Americana artist Eilen Jewell at Southern Oregon University
Music played in minor keys tends to be a little sad or melancholy and can take audiences to a gloomy place, while music in major keys lends itself to happier, upbeat songs.
Americana singer and songwriter Eilen Jewell sets this stereotypical notion on its ear as she embraces the minor key and rocks it.
"I've listened to Jewell for two or three years now," says Ashland songwriter Sage Meadows. "I heard her song 'Rich Man's World' on the radio one day, went home and listened to everything she's done. I was drawn to her music immediately."
Meadows and her band, High Country — Dave Hampton on drums, Jeff Addicott on upright bass, Will Burrell on pedal steel and Meadows on vocals and acoustic guitar — will open a show for Jewell and her band at 7:30 p.m. Saturday, May 10, in the Music Recital Hall on the Southern Oregon University campus, 1250 Siskiyou Blvd., Ashland.
Tickets cost $22 or $25 for reserved seats and can be purchased online at www.gaiaconcerts.com, Music Coop, 268 E. Main St., or at the door. Call 541-708-0715 for information.
Meadows shares Jewell's approach to music: Each starts with a story and is inspired by vintage Americana — that amalgam of roots music that embraces varied traditions of folk, country, blues, rockabilly and rock.
"Jewell's music is refreshing," Meadows says. "As songwriters, our music can be dark and discouraging. I love that she takes this idea that the minor key is known to be dark and turns it into something positive. She's turned it around and created music that attracts audiences."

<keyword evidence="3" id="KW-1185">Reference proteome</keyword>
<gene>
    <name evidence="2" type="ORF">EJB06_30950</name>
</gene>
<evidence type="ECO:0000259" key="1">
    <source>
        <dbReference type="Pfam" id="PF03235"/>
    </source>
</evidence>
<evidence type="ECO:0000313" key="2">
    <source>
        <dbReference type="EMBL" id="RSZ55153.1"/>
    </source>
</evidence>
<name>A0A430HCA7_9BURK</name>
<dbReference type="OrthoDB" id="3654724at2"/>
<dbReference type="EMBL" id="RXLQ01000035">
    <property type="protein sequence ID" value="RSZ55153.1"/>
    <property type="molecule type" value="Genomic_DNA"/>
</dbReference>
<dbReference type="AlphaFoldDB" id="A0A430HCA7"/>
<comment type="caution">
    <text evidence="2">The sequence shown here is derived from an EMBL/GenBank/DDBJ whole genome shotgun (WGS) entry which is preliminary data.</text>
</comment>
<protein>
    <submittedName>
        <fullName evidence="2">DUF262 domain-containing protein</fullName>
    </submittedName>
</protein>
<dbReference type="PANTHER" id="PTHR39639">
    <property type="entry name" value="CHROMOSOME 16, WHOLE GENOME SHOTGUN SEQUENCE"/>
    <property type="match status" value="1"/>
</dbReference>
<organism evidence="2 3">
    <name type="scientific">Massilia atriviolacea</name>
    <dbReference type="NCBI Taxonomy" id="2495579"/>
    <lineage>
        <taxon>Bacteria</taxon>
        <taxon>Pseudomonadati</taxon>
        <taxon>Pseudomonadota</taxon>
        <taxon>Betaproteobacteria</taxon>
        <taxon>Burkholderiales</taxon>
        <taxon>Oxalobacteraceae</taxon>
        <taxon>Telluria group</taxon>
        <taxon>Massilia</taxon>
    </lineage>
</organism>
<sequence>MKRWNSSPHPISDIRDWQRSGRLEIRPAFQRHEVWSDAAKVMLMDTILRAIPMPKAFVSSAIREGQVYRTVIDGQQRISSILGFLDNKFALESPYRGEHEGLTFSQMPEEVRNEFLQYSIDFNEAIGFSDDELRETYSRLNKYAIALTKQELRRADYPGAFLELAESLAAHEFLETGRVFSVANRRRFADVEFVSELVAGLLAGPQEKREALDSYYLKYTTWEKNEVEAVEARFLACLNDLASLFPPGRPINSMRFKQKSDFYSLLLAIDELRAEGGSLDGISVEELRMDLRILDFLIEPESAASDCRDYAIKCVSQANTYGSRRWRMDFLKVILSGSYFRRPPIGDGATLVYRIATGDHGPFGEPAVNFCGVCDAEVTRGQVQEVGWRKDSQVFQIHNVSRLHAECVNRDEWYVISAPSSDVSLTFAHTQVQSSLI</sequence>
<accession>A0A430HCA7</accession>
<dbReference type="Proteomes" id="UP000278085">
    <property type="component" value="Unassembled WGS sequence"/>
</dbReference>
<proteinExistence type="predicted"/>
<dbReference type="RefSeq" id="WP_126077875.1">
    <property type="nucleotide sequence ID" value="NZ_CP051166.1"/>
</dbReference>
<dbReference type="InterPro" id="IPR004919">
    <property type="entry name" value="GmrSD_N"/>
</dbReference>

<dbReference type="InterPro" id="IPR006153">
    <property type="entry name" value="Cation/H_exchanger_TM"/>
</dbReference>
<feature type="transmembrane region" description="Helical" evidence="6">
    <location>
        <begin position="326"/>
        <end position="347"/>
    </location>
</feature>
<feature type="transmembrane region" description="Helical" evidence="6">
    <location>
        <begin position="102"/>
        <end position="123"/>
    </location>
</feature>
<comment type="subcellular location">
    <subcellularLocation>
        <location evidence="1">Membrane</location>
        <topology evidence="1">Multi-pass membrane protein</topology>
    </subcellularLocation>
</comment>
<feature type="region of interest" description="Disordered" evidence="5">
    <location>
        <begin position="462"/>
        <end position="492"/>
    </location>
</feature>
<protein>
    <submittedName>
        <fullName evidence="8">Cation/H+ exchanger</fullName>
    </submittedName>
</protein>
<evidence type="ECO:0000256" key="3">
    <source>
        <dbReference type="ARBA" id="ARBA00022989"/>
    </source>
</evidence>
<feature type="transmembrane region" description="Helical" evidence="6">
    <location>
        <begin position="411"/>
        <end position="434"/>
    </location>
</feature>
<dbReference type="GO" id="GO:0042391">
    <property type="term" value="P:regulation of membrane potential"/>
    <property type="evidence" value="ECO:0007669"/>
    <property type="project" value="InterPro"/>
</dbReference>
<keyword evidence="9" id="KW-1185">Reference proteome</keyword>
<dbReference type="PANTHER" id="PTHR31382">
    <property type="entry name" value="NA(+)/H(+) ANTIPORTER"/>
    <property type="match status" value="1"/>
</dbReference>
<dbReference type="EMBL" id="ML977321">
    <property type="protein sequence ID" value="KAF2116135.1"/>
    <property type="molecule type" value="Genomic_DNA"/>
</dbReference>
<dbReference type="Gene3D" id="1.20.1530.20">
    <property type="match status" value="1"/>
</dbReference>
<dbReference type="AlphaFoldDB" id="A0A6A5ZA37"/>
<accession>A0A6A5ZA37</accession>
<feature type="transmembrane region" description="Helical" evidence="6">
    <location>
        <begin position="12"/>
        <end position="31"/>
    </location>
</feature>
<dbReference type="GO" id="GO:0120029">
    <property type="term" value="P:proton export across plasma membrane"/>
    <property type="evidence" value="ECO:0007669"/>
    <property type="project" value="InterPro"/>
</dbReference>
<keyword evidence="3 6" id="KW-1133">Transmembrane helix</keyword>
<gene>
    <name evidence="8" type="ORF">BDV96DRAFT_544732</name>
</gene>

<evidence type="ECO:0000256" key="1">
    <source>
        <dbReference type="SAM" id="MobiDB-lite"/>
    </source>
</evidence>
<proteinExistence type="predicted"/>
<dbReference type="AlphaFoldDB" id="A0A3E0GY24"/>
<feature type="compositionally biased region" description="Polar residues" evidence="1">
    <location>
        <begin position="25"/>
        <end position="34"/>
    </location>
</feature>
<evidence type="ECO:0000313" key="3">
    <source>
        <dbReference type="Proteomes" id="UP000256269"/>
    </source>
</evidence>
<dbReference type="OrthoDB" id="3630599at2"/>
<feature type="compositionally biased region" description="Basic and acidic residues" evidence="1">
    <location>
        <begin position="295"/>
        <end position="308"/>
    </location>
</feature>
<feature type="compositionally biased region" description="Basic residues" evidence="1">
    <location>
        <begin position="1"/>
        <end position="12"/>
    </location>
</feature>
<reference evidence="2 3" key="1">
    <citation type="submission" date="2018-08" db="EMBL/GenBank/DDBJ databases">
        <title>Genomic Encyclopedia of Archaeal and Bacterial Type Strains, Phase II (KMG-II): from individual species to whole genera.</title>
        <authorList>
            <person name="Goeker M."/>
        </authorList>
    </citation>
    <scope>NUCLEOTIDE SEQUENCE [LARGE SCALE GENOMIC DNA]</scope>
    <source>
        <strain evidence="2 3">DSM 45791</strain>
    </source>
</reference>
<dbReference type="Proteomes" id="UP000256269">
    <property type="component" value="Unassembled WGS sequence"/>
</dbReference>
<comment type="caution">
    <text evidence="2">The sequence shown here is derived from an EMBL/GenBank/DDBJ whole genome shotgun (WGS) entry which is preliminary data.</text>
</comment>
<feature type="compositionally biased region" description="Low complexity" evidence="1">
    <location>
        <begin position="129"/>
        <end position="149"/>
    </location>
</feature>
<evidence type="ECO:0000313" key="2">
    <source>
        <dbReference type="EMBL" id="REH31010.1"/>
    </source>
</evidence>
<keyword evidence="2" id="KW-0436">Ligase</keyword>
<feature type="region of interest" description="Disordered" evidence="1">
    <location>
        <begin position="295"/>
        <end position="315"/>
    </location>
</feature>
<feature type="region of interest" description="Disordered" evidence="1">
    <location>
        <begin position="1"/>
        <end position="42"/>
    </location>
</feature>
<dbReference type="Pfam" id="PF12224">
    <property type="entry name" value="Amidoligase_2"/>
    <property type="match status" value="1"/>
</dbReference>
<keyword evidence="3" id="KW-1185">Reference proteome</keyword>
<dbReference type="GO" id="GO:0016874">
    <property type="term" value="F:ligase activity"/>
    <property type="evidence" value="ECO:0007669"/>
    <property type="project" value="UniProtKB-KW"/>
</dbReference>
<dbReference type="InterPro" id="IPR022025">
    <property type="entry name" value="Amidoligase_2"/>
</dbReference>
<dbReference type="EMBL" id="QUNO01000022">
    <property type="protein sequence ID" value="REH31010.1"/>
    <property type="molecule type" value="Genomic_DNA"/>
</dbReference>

"Queen of the Minor Key" is the title of Jewell's newest and fourth full-length album, released in 2011 on Signature Records.
According to online magazine Saving Country Music, Jewell bridges elements of Americana music not by taking the older art forms and melding them together, but by traveling back to a time when the specific genres were forming and the differences between them were relatively obscure.
The title cut is an example of master songcraft and should become Jewell's signature song, the reviewer said. Also, another top notch element on the album is the Gretsch guitar work of Jerry G. Miller.
"Every guitar player I know is blown away by Miller," Meadows says.
Jewell's live shows feature her longtime road band — guitarist Miller, husband and drummer Jason Beek and upright bass player Johnny Sciascia.
Meadows is influenced by early, traditional country artists Lefty Frizzell, Hank Williams, Emmylou Harris, Waylon Jennings and others, she says.
"Traditional and contemporary styles have one thing in common and that is storytelling," she says. "When I write songs, it's all about finding a story I want to tell and matching it with a musical idea."
Meadows' shows feature her original music, with a few covers thrown in — including "Truth Could Be Told," written by Ashland musician Jef Fretwell.
High Country's first full-length album, "River Roads," was recorded in Meadows' living room and released on an independent label called Valley View Records.